Researchers have argued that the dual intake of vitamins D and K might benefit diabetics by regulating insulin secretion from the pancreas and upregulating insulin receptor genes in the body.23

Brain Benefits

Woman on laptop reading studies on MK-4 and production of sphingolipids

Vitamin K2 may play a role in helping to prevent neurological diseases.13

MK-4 is the predominant form of vitamin K present in the brain. It appears to be involved in the production of sphingolipids, a group of complex fat molecules that are components of cell membranes and present in the central and peripheral nervous system. These molecules are central to cell growth, structure, and signaling.34

Studies have found that people with Alzheimer’s or Parkinson’s disease have reduced levels of vitamin K235,36 and potentially harmful changes in sphingolipid metabolism.34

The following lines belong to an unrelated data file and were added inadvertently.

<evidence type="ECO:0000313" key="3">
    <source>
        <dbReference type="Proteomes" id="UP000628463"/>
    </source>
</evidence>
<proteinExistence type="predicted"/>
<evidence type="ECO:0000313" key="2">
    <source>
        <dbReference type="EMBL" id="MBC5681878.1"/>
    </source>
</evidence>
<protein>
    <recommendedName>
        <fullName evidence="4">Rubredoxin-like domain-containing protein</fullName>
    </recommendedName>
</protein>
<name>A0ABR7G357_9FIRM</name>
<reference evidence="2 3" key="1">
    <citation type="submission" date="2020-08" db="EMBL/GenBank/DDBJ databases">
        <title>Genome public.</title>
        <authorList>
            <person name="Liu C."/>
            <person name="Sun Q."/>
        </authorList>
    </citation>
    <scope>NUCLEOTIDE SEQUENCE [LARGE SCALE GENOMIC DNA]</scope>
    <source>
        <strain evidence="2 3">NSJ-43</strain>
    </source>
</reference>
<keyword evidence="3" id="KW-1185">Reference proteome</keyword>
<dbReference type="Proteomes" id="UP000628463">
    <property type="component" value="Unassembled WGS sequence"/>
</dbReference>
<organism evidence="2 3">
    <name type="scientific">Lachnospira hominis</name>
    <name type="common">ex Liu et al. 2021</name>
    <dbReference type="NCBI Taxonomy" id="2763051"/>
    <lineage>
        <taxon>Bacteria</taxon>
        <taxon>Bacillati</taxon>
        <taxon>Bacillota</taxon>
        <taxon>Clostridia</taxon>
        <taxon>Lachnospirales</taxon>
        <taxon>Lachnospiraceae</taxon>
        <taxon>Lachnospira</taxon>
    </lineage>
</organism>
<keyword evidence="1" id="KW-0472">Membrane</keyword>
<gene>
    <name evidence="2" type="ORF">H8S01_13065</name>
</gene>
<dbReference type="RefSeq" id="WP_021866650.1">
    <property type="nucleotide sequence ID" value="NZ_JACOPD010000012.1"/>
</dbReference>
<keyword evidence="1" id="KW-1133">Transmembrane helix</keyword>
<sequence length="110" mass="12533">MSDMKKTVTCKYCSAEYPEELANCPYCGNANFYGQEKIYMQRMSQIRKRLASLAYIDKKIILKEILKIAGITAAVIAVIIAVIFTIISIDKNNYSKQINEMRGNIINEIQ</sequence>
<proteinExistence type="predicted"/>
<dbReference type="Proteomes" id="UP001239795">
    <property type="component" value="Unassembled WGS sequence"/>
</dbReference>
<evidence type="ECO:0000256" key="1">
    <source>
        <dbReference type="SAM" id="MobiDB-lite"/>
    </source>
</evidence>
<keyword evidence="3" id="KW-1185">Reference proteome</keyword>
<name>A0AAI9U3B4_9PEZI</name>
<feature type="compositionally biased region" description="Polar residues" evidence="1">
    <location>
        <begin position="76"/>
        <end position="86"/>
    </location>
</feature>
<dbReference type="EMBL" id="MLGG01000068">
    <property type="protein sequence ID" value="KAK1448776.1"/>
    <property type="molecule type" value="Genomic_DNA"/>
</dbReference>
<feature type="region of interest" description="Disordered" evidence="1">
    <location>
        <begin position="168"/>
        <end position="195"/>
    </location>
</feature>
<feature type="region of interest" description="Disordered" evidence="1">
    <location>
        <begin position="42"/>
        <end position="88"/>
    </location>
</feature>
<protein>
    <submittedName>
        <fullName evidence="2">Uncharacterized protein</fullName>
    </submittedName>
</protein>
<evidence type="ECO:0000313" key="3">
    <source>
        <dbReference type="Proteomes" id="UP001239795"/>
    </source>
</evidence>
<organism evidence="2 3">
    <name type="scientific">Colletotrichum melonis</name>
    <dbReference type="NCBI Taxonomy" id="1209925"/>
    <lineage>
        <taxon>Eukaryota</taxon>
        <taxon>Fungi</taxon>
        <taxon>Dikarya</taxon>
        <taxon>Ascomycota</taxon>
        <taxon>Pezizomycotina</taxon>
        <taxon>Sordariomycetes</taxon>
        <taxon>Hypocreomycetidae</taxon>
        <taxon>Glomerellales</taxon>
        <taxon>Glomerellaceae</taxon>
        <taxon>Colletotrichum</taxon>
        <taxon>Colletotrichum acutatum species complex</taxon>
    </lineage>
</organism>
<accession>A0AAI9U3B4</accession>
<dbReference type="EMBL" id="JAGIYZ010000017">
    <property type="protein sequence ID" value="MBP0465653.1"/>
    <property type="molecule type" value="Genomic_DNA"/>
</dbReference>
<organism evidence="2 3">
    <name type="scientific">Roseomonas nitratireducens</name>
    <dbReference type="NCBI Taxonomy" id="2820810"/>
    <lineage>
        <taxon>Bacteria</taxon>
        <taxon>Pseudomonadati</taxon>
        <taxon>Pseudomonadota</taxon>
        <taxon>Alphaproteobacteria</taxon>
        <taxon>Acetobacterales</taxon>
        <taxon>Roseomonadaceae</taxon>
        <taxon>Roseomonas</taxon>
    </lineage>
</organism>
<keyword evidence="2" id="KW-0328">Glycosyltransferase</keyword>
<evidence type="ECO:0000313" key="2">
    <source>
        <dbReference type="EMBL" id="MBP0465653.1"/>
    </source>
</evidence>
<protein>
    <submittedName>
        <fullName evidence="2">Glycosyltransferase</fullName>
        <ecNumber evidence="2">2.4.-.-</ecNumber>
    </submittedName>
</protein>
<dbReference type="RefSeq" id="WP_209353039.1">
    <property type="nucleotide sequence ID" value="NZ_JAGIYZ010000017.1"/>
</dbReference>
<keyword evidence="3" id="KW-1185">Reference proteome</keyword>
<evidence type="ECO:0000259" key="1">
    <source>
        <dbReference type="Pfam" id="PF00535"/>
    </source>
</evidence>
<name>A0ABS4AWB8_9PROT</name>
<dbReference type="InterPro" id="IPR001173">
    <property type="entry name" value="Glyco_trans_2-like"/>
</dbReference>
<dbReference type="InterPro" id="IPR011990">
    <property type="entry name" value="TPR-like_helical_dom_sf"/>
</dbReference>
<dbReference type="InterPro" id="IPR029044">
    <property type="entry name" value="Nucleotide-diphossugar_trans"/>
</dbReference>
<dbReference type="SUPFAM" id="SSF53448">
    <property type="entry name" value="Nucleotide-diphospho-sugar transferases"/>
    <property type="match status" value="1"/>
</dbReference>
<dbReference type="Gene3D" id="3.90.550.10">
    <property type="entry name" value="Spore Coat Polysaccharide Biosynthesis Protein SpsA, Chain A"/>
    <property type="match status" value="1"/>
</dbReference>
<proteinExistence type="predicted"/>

The anti-inflammatory properties of vitamin K1 may also benefit brain health. A study published in 2020 in Nutritional Neuroscience concluded that higher dietary vitamin K1 intake among Irish adults was associated with reduced inflammation and improved cognition.37

Reducing Damaging Inflammation

Vitamin K2 has been shown to beneficially modulate the immune system. It inhibits several pathways involved in inflammation and in the release of pro-inflammatory cytokines.38,39

A clinical study of women with polycystic ovary syndrome showed that oral intake of calcium, vitamin D, and vitamin K2 (MK-7) reduced markers of oxidative stress and inflammation.40

Summary

Vitamin K has been shown to provide whole-body health benefits.

MK-4 and MK-7, the two main forms of vitamin K2, play crucial roles in preventing bone loss, protecting the heart, and potentially reducing type II diabetic risk.

These two forms of vitamin K2 (MK-4 and MK-7) may also promote healthy brain function, reduce inflammation, and help reduce vascular calcification.

If you have any questions on the scientific content of this article, please call a Life Extension® Wellness Specialist at 1-866-864-3027.